Retaining Walls

failing retaining wall

There are many different materials that are utilized for retaining walls. Builders use a variety of landscape stone, fieldstone, ledge rock, brick, poured concrete, concrete blocks and railroad ties. Most of these retaining walls provide support for soil that is on a vertical slope. Most retaining walls literally keep your home and the surrounding landscape from sliding down a hillside and into your home. Other times retaining walls are necessary to prevent drainage or erosion problems. For whatever purpose these retaining walls are serving, these special structures are relatively expensive and deserve careful attention to protect your initial investment. Retaining walls should be carefully inspected periodically, for shifting, displacement, bulges, leaning or loose structural material. If you notice that your wall has loose material, or cavities that could cause loose material, I highly recommend that you or a professional Contractor repair or reinforce these areas right away, before the wall worsens. Once a wall is compromised or is allowed to worsen, your expenses to repair the much needed wall will be exorbitant.

Make sure that all the lower footings are protected from erosion. Look for weep holes at the lower outside portion of your retaining wall. Weep holes are exposed holes (on the face of the wall) that contain pipes that penetrate the retaining wall and assist in draining the water from the area immediately behind the retaining wall. Weep holes should have a minimum diameter so as to permit free drainage; for large walls, 4-inch weep holes are common. Adequate spacing between the weep holes allows a uniform drainage from behind the wall. At times, perforated drainage pipes are wrapped in geotextile material or buried in a granular filter bed, and serve to convey water to the weep holes from areas deeper within the back-fill. If your property has solid walls and weep holes are not visible, I highly recommend that you have a professional landscaper install these as soon as possible to prevent water retention which in turn, causes serious heaving, displacement and leaning of the wall.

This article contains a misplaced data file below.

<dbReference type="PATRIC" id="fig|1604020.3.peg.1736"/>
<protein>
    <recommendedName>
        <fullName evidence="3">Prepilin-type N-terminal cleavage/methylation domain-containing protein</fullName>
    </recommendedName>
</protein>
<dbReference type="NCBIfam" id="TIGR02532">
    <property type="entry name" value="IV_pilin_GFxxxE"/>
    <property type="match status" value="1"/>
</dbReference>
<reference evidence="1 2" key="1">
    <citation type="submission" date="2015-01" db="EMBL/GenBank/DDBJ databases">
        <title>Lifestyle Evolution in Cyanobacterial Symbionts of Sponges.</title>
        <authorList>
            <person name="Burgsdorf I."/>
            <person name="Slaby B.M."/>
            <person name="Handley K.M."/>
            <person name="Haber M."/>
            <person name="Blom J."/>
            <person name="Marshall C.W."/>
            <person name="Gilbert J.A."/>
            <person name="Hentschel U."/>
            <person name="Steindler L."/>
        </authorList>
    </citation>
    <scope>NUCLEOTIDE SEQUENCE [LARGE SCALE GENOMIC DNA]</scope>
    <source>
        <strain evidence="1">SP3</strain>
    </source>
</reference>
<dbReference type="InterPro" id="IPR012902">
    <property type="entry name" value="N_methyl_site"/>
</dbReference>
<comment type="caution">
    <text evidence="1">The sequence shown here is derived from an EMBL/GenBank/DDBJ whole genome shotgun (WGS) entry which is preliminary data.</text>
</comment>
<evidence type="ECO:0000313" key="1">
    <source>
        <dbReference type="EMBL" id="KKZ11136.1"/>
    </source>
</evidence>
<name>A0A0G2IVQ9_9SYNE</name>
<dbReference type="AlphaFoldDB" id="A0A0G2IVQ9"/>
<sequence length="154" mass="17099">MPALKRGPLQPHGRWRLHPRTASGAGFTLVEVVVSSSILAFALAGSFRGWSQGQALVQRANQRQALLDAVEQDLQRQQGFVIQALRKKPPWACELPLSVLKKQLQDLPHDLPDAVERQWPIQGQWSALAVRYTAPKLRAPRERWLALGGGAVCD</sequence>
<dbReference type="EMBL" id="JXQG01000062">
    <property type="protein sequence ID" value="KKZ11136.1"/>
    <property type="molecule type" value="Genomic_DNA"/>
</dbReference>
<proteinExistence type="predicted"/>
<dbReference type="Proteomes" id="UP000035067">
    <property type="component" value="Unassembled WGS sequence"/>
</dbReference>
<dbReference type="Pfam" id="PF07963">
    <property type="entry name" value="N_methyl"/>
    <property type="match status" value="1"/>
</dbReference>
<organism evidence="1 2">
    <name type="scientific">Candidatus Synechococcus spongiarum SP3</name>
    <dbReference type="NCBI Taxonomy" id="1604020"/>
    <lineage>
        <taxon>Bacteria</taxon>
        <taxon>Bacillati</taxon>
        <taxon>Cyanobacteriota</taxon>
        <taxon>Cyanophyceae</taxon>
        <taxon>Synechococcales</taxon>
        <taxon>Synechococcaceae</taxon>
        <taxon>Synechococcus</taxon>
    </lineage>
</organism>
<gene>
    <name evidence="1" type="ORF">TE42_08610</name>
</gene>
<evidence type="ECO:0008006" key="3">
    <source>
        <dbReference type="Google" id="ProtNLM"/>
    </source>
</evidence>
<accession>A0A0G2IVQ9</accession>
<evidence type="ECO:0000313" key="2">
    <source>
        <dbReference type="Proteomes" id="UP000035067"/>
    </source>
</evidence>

If your property has the landscape timber walls (railroad ties, as pictured above), I recommend that you probe these walls periodically for hollow areas. Carpenter Ants tend ruin these walls over the years and require replacement because they become hollow and very weak. If you want your wood retaining wall to last forever, it's always good to have these wood retaining wall areas professionally treated for Carpenter Ants to prevent any infestation.

If you are planning to replace a wood retaining wall, I recommend replacing the material with landscape stone, brick or other masonry material for a longer lasting wall.

A retaining wall that does not weep water and is not maintained properly, could become one costly upgrade in the future.

retaining wall failing

 

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Here is what my clients have to say about my home inspection services:

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Hi Dave,


I want to thank you for the home inspection you did for us at 144 Avis Ave. in Dracut MA. We did not get the house because the home owners did not want to split the cost of fixing that wall. I had gotten two estimates, one from a landscaper and one from a Mason. Both gave an estimate of $15,000.00, for which I am grateful for your inspection and pointing out the wall problem. It would of been an undue burden on us, not to mention I am also grateful about the radon testing also. I just got the results today and they came back at 7.5 and 8.4, so that would of been another expense. I do hope that when we find a new house that you will be able to do our home inspection. Your fee was a drop in the hat, to what it would of cost us to fix the wall and then the cost of venting the basement. My husband was also very impressed with your report and how well it was written. Just wanted to drop you a line to let you know what happened, and hopefully will be doing business with you again very soon.


Have a Good Day
Jackie Sliney

                                               

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Last updated on  Feb 28, 2013